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Antibiotics vital to animal health

To mark European Antibiotics Awareness Day on 18th November the British Small Animal Veterinary Association is urging the veterinary profession and pet owners to work together to slow the emergence of antibiotic-resistant bacteria and prevent the spread of resistant infections.

Antibiotics have been an important health tool since the discovery of penicillin in 1928 yet today antibiotic resistance is an international One Health concern. The number of infections due to antibiotic-resistant bacteria is growing, new antibiotic development is slow, and may be preserved for human healthcare, presenting a bleak outlook on effective veterinary antibiotic treatment in the future. 

 “We know that many antibacterials considered important in human medicine are also considered important in veterinary medicine” explains BSAVA President, Trisha Colville. “This is why the veterinary profession is working hard to promote and practise responsible approaches to the use of these vital medicines, especially those that are highest priority in human medicine. We have to preserve these lifesaving drugs for the future, and also protect our right to prescribe them to our patients.”

In order to do this, The BSAVA and University of Liverpool have developed the Small Animal Veterinary Surveillance Network to improve our understanding of pet animal health.  David Singleton is a veterinary surgeon who has just started a PhD with SAVSNET in partnership with the Veterinary Medicines Directorate, specifically aimed at improving our understanding of antimicrobial prescription and resistance in small animals. Early results show that around 39% of cats and dogs that are presented sick at a consultation are being treated with antibiotics, and that vets are avoiding the use of those antibiotics recommended for use only in humans.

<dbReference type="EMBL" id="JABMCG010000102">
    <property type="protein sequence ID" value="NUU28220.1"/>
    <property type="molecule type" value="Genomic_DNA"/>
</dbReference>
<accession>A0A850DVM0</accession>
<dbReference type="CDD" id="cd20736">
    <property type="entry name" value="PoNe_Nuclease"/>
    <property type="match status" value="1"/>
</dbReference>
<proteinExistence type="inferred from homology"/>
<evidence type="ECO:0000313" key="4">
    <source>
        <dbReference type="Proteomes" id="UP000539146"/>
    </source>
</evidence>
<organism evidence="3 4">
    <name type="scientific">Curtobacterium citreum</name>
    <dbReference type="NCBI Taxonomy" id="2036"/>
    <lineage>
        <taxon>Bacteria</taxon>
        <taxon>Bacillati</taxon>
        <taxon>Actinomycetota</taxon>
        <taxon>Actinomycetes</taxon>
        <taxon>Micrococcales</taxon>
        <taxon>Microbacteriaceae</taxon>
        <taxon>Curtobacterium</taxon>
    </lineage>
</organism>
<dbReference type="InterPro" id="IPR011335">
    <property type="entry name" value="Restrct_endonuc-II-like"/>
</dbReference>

David Singleton is a University of Liverpool veterinary graduate undertaking a PhD, working with SAVSNET to focus on national surveillance of antimicrobial prescription and resistance in small animals. This will help the veterinary profession have an even greater understanding of the threat of antimicrobial resistance and inform the way that it prescribes these important medicines.

“Monitoring antibiotic use is essential because the profession will be able to use that data to ask ‘are we currently prescribing at the right levels, for the right things, and in the right ways?’” says general practitioner Ross Allan. “It’s also why the PROTECT guidelines from BSAVA are so invaluable to those of us in practice.”

BSAVA’s PROTECT guidelines, developed with the Small Animal Medicine Society, have become an essential tool in helping practices ensure they are taking a responsible approach to antibacterial prescribing. This provides a checklist by which vets in practice can ensure they are taking the best course of action.

Working with clients to ensure antibiotics are used in the right way is as much of a challenge in veterinary medicine as it is in human health. Vets and vet nurses work hard to communicate with pet owners the importance of completing the course of prescribed antibiotics in order to cure the infection and keep bacteria from finding new ways of being resistant to the antibiotic.

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